Wealth Management Guide
Northwestern Mutual’s guide to wealth management introduces art and science of managing wealth, and how this highly personal service expands upon strategic principles established through long-term financial planning.
As your wealth grows, so does the complexity of your financial life. Managing your wealth means paying attention to how you’re growing your assets, protecting them, maintaining tax efficiency, integrating estate planning or business succession and all the other goals you wish to accomplish with the money you’ve earned. Simply put, wealth management brings together the different parts of your financial life to help each piece work most efficiently to get you to your financial goals.
What's in our wealth management guide?
Section 01 What is wealth management?
Wealth management, synonymous with wealth planning, is the art and science of managing an individual’s assets. Tailored to the individual, holistic wealth management considers your values, goals, and appetite for risk so you can live more and worry less.
While each wealth management firm follows its own methodology, wealth managers generally tailor their offerings around four key pillars.
Shield your wealth against myriad known and unknown risks through appropriate portfolio diversification, insurance planning, tax management, and more to give you flexibility and limit downside risk.
Seek growth opportunities that go deeper than beating a benchmark. A good wealth manager individualizes your plan, whether you’re interested in ESG, income-producing assets or building your own business.
You've worked hard for this life, and a good plan builds the flexibility and balance to enjoy your wealth how you wish today and without sacrificing your long-term goals down the road.
Build a plan to pass your assets onto heirs or through charitable donations through comprehensive estate planning and collaboration with the rest of your advisory team.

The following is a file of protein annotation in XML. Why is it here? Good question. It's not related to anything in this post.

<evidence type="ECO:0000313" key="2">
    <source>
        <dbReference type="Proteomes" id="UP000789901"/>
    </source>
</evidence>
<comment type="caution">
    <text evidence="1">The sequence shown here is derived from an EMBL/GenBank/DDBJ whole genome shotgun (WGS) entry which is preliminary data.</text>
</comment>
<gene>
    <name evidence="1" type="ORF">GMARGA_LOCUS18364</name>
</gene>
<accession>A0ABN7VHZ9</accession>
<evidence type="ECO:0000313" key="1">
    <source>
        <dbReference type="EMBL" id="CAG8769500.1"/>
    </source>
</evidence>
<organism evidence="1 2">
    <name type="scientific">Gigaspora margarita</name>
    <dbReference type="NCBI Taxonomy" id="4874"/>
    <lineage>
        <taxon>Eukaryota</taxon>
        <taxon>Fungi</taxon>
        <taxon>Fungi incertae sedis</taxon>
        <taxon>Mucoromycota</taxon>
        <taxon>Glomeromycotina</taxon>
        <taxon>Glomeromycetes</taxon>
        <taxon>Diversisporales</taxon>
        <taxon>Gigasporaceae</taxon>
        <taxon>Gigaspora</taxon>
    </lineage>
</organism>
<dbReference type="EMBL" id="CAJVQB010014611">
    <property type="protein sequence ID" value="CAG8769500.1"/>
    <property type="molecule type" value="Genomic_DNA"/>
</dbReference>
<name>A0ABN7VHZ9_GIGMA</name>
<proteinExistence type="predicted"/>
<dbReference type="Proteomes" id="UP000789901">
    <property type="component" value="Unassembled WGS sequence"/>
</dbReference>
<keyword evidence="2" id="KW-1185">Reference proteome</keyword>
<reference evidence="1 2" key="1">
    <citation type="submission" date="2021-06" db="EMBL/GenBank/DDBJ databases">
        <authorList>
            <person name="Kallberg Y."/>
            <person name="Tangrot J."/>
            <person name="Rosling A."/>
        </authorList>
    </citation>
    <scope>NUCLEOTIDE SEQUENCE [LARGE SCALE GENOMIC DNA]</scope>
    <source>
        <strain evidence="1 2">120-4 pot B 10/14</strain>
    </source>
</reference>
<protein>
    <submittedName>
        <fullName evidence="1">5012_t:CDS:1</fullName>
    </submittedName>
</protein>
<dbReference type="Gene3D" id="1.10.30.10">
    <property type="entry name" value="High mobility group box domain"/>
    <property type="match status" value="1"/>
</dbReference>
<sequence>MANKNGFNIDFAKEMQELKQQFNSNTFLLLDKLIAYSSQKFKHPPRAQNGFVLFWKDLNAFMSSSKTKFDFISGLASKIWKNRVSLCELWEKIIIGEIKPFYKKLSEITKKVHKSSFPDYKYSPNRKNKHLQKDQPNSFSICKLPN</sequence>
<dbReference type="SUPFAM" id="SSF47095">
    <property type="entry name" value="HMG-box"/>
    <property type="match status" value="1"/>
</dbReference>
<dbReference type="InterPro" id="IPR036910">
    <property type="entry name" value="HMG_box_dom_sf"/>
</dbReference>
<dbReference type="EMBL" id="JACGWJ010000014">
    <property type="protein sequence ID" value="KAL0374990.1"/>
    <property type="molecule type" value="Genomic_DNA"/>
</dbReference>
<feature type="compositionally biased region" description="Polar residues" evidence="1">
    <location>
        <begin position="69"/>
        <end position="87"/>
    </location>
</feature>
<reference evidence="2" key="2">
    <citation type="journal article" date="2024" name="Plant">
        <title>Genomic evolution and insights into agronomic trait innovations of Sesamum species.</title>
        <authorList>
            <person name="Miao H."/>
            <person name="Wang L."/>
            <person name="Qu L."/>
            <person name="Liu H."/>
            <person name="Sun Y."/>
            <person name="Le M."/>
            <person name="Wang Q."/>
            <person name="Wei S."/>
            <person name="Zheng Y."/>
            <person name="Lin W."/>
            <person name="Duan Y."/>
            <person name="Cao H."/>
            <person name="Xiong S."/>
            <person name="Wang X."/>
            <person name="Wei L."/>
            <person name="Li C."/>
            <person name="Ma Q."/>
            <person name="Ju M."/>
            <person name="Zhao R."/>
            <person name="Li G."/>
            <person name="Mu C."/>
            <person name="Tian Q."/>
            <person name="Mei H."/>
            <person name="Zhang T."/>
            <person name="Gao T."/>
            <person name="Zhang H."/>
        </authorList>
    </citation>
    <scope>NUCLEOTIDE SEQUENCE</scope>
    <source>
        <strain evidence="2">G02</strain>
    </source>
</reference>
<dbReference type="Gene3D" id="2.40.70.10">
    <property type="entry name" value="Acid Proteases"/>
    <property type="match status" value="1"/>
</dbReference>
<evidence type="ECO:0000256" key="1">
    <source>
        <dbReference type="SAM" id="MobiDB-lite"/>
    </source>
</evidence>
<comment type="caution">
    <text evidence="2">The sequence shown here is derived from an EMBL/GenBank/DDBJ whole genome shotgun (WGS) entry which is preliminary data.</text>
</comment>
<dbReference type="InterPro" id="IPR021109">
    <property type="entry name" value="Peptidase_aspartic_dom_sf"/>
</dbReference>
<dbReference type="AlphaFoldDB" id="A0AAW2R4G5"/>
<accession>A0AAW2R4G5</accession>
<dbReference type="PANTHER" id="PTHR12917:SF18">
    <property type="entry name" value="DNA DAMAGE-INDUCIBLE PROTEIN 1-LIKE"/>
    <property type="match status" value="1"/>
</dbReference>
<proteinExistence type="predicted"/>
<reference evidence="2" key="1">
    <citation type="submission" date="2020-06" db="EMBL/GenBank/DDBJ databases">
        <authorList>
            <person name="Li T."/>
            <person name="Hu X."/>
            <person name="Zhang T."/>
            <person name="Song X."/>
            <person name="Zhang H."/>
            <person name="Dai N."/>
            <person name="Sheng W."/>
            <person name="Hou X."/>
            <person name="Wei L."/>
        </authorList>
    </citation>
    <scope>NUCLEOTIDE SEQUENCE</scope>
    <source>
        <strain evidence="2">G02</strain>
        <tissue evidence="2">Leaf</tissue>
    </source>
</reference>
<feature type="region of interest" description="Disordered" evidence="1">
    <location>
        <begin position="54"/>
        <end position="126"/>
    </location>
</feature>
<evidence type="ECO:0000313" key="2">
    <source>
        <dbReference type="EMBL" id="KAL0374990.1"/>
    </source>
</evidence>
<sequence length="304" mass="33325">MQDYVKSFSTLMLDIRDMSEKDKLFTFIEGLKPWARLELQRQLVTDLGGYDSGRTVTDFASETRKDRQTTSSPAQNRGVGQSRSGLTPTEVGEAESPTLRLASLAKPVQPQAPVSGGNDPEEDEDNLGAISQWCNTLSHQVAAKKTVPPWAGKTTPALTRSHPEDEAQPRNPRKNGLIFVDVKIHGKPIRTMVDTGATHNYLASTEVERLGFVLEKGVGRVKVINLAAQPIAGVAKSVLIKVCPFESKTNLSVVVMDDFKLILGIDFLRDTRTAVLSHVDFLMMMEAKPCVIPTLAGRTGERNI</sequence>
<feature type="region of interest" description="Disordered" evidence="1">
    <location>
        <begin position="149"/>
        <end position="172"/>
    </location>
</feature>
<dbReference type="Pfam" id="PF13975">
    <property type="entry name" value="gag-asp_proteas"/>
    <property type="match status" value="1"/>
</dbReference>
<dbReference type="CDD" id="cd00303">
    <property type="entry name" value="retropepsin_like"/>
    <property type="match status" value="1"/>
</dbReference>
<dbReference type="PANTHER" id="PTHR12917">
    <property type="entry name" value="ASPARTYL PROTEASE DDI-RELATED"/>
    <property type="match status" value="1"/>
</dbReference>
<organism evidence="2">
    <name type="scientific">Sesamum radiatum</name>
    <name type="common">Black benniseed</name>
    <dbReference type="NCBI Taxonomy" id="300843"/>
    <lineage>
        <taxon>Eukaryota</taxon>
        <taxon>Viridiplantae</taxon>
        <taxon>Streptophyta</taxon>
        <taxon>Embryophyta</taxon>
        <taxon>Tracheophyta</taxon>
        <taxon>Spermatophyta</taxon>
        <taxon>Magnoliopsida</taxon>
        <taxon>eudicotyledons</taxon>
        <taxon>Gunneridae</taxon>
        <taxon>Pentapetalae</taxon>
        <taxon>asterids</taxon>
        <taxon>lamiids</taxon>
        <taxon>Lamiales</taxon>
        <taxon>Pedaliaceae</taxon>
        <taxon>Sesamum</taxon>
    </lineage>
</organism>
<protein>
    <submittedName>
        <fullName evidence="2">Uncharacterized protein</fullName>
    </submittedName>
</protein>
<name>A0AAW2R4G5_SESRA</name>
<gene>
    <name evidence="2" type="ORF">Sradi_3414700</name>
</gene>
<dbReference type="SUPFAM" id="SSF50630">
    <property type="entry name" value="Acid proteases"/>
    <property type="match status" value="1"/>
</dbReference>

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Section 02 How wealth management differs from financial planning
Wealth management and financial planning are terms often used interchangeably, but there are key differences between them.
At its heart, financial planning is about understanding your financial goals and generating a plan that will empower you to reach those goals. To accomplish this, a financial advisor will offer advice around (but not limited to):
Debt reduction strategies
Wealth management, by comparison, builds upon the core tenets of financial planning by layering on additional tools and specializations that aren’t typically necessary until you’ve accrued sizable wealth. At that point, your financial picture has become more complex and it becomes more important to consider services, such as:
Cash flow management
Accounting and tax services
Will and trust organization
Advanced estate planning
Section 03 Who needs wealth management?
While financial planning can help anyone, wealth management services are typically something you would add as you accumulate wealth. The amount you need to accumulate varies based on several factors, including your age, complexity of your financial picture and potentially the requirements of the firm you’re working with.
All that said, typically it makes sense to begin considering wealth management once you’ve accumulated around $250,000 of investable assets or more. If you’re not quite there yet, that’s ok. In fact, many people will start out with financial planning, which helps them grow into wealth management as they execute upon their plan over time.
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Section 04 What's included in wealth management?
To many, the term wealth management is synonymous with investing, but there’s a lot more that goes into this service. For a wealth management strategy to be effective, it must be all-encompassing and highly tailored to you.
Goal Setting and Planning